An abnormal urinary pH (UpH) represents an important risk factor for nephrolithiasis. In some stone formers, a fasting urine specimen is obtained instead of a 24-h urine collection for stone risk evaluation. We examined the relationship between 24-h and fasting UpH in non-stone forming individuals and stone formers with various etiologies and a wide range of urine pH to test the validity of fasting UpH. Data from 159 subjects was examined in this retrospective study. We included non-stone forming subjects and stone formers with hypercalciuria, distal renal tubular acidosis, idiopathic uric acid nephrolithiasis, or chronic diarrhea. Participants collected a 24-h urine followed by a 2-h fasting urine. For the entire cohort, a significant correlation was seen between fasting and 24-h UpH (r 2 = 0.49, p < 0.001). Fasting pH was significantly higher than 24-h UpH for the entire cohort (6.02 ± 0.63 vs. 5.89 ± 0.51; p < 0.001), and in the subgroups of non-stone formers and stone formers with hypercalciuria or distal renal tubular acidosis. Fasting UpH was >0.2 pH units different from 24-h UpH in 58% of participants. The difference between fasting and 24-h UpH did not correlate with net gastrointestinal alkali absorption or urine sulfate, suggesting that dietary factors alone cannot explain this difference in UpH. Fasting urine pH correlates moderately with 24-h urine pH in a large cohort of individuals. Significant variability between these two parameters is seen in individual patients, emphasizing the cardinal role of 24-h urine collection for evaluating UpH in nephrolithiasis.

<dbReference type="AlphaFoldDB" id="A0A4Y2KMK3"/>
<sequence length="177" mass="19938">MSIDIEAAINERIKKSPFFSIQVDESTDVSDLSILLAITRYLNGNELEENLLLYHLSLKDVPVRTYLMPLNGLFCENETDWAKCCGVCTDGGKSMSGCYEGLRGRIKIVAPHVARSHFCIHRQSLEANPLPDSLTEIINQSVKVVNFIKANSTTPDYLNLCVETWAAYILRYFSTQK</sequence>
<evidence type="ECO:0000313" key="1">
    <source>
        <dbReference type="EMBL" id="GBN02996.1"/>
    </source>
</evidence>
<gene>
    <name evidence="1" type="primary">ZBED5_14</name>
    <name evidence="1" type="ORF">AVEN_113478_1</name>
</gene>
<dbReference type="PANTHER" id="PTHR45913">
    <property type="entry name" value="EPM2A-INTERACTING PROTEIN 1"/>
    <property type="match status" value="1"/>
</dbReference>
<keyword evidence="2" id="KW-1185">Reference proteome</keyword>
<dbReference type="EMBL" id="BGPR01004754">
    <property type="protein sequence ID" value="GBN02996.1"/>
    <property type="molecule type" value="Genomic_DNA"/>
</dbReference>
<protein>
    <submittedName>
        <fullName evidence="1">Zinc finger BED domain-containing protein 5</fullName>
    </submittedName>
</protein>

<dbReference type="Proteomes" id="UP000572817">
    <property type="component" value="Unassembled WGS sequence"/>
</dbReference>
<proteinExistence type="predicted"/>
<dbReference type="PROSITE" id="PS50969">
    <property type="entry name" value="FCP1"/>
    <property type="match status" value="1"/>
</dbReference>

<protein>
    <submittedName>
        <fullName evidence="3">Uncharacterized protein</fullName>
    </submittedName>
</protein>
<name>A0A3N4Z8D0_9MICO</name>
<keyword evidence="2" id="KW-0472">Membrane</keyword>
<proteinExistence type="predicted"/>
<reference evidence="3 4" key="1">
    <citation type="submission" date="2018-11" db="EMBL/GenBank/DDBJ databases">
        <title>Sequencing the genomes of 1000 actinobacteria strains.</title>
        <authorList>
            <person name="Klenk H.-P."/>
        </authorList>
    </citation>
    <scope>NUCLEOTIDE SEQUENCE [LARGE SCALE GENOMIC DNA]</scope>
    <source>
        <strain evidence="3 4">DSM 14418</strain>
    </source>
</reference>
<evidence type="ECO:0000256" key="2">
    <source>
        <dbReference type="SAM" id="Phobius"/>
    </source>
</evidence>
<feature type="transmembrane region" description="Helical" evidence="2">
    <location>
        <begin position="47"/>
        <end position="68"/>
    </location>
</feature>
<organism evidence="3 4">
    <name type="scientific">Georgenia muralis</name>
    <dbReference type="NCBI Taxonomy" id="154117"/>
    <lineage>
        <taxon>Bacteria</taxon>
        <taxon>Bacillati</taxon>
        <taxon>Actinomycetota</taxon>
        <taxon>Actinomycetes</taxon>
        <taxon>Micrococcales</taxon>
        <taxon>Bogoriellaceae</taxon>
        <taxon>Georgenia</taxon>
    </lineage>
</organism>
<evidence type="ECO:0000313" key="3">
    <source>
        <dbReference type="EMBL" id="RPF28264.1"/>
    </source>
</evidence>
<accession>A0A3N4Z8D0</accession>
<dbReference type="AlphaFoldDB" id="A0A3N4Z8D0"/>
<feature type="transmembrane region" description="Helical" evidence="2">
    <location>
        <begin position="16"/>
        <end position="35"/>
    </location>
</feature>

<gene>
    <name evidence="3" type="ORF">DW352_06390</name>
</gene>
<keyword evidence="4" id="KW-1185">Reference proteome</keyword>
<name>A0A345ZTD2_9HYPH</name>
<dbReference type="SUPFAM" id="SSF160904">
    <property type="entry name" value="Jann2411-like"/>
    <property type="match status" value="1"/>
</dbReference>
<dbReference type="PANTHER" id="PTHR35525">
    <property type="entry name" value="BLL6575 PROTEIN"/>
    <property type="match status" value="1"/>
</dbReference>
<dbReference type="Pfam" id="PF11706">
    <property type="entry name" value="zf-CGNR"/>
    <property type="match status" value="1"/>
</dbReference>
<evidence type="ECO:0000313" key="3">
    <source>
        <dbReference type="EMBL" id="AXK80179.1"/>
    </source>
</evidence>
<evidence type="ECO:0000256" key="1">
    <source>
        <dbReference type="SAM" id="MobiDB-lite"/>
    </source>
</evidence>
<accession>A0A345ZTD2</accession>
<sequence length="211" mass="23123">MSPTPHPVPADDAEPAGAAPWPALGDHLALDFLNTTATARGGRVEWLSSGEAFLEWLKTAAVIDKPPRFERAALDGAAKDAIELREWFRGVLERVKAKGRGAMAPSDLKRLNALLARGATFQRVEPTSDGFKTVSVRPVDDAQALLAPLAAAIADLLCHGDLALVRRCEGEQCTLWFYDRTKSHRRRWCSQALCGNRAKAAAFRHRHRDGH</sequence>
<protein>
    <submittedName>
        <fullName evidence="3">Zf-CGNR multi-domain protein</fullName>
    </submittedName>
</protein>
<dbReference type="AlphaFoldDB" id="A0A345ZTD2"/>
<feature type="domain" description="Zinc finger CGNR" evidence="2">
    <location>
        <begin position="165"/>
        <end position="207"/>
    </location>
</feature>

- Urine pH
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